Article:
An Interview with Charles Larpenteur, New Fort Union Employee

Life at a Fur Trading Fort

Charles Larpenteur has spent his entire life associated with the fur trade in the Rocky Mountains and on the Missouri River. In 1833 William Sublette and Robert Campbell for whom he worked built Fort William, two-and-a-half miles from Fort Union. In so doing they went into competition with the most powerful fur trade company in America. Larpenteur has just decided to work for the American Fur Company.

Could you describe Fort William for us?

It was 150 feet front and 130 deep. The stockade was of cottonwood logs, called pickets, 18 feet in length, hewn on three sides and planted three feet in the ground. The boss’ house stood back, opposite the front door; it consisted of a double cabin, having two rooms of 18 x 20 feet, with a passage between them 12 feet wide. There was a store and warehouse 40 feet in length and 18 feet in width; two rooms for the men’s quarters 16 x 18 feet, a carpenter’s shop, blacksmith’s shop, ice house, meat house, and two splendid bastions.

You celebrated the completion of the fort with a “feast.”  Would you tell us about it?

It consisted of half a pint of flour to each man, one cup of coffee, one of sugar, and one of molasses, to four men, out of this a becoming feast was made, consisting of thick pancakes, the batter containing no other ingredient than pure Missouri river water, greased with buffalo tallow; but as I had had nothing of the kind for upward of six months, I thought I had never tasted anything so good in my life, and swore I would have plenty of the like if I ever got back to the states.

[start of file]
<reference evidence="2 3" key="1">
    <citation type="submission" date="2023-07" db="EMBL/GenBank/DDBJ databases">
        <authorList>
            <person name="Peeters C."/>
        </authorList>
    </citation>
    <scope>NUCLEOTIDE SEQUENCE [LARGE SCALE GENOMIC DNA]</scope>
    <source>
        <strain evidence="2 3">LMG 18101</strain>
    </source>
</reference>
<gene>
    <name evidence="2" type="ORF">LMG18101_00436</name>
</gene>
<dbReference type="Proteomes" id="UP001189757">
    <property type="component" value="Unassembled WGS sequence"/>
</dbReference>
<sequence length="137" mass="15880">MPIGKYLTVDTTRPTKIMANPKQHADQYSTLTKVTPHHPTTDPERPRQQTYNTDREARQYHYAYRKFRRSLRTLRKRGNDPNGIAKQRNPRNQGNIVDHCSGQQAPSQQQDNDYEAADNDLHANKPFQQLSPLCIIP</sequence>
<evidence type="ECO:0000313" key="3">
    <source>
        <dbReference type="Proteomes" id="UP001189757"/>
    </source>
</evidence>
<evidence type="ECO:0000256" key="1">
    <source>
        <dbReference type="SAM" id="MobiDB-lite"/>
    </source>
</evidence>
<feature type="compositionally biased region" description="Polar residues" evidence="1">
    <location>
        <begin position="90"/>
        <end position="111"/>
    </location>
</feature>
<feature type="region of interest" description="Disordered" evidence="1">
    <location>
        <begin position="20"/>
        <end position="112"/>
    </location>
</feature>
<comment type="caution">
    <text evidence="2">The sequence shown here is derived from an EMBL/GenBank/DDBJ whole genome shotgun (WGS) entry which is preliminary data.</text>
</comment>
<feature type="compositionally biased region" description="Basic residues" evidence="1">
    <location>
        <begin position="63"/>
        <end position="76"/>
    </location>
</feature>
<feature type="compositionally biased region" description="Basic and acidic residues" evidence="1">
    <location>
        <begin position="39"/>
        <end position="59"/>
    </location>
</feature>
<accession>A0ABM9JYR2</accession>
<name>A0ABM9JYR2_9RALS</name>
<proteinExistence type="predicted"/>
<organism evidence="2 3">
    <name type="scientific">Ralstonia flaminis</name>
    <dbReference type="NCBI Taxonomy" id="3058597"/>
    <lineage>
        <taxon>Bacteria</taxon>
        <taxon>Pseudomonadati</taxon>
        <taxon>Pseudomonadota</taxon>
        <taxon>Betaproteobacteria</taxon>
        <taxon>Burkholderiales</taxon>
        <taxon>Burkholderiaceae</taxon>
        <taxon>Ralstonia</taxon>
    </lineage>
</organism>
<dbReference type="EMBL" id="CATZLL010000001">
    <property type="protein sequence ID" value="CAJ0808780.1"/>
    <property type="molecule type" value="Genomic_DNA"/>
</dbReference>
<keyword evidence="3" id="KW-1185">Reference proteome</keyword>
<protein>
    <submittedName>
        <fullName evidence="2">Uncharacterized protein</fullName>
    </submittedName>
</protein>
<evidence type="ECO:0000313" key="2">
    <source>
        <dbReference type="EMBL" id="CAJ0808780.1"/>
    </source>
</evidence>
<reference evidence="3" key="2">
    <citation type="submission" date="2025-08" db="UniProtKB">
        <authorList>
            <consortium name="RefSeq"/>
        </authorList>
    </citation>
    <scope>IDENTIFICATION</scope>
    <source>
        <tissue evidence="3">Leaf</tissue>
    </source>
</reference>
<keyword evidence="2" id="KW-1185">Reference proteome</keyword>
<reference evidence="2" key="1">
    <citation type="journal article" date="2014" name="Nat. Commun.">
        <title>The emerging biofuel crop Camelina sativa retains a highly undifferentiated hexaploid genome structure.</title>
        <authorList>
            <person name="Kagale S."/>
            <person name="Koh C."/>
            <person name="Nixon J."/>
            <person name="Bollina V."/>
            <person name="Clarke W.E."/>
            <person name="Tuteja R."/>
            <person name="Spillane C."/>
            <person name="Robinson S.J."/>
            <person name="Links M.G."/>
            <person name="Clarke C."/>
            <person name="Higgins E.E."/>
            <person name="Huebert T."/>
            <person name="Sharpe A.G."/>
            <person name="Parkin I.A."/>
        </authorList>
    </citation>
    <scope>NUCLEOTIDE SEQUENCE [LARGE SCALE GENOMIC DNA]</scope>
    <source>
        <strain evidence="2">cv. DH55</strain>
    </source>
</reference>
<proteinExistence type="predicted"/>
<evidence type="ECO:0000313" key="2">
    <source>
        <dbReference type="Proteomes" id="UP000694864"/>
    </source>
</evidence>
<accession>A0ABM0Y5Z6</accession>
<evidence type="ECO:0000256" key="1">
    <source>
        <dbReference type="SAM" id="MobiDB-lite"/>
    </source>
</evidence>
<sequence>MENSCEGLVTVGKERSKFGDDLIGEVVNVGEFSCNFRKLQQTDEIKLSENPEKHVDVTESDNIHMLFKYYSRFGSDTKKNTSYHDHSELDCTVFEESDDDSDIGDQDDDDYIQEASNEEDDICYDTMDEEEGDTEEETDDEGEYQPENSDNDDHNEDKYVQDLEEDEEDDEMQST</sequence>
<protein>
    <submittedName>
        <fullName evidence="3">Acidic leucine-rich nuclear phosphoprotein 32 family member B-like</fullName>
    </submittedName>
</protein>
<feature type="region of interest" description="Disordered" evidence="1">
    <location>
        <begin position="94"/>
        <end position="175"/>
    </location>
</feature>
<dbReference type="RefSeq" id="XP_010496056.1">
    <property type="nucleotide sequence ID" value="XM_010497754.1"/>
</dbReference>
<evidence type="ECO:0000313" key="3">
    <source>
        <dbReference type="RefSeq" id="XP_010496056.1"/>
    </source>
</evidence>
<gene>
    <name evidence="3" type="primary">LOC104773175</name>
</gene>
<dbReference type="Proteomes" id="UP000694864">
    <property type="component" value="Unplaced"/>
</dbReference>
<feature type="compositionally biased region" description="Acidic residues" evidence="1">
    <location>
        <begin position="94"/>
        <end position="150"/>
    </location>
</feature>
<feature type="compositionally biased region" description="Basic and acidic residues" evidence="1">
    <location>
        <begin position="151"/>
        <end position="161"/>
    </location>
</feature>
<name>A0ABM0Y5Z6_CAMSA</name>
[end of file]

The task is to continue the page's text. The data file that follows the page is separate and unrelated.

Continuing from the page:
What was your job?

I was appointed carter, as I was not a very good hand with an ax, and was soon equipped with an old cart and horse. This horse was an old, overgrown, broken-winded beast, which would groan tremendously on starting his load, and keep it up for about a hundred yards afterward, at which I could not help laughing. Here I am, a regular carter of Fort William, dressed in cowskin pants, cowskin coat, buckskin shirt, wolfskin cap, red flannel undershirt, and a blue check shirt over that, stepping along behind my old horse and cart.

Going into business against Fort Union must have taken real nerve. Would you tell us about your first big trade?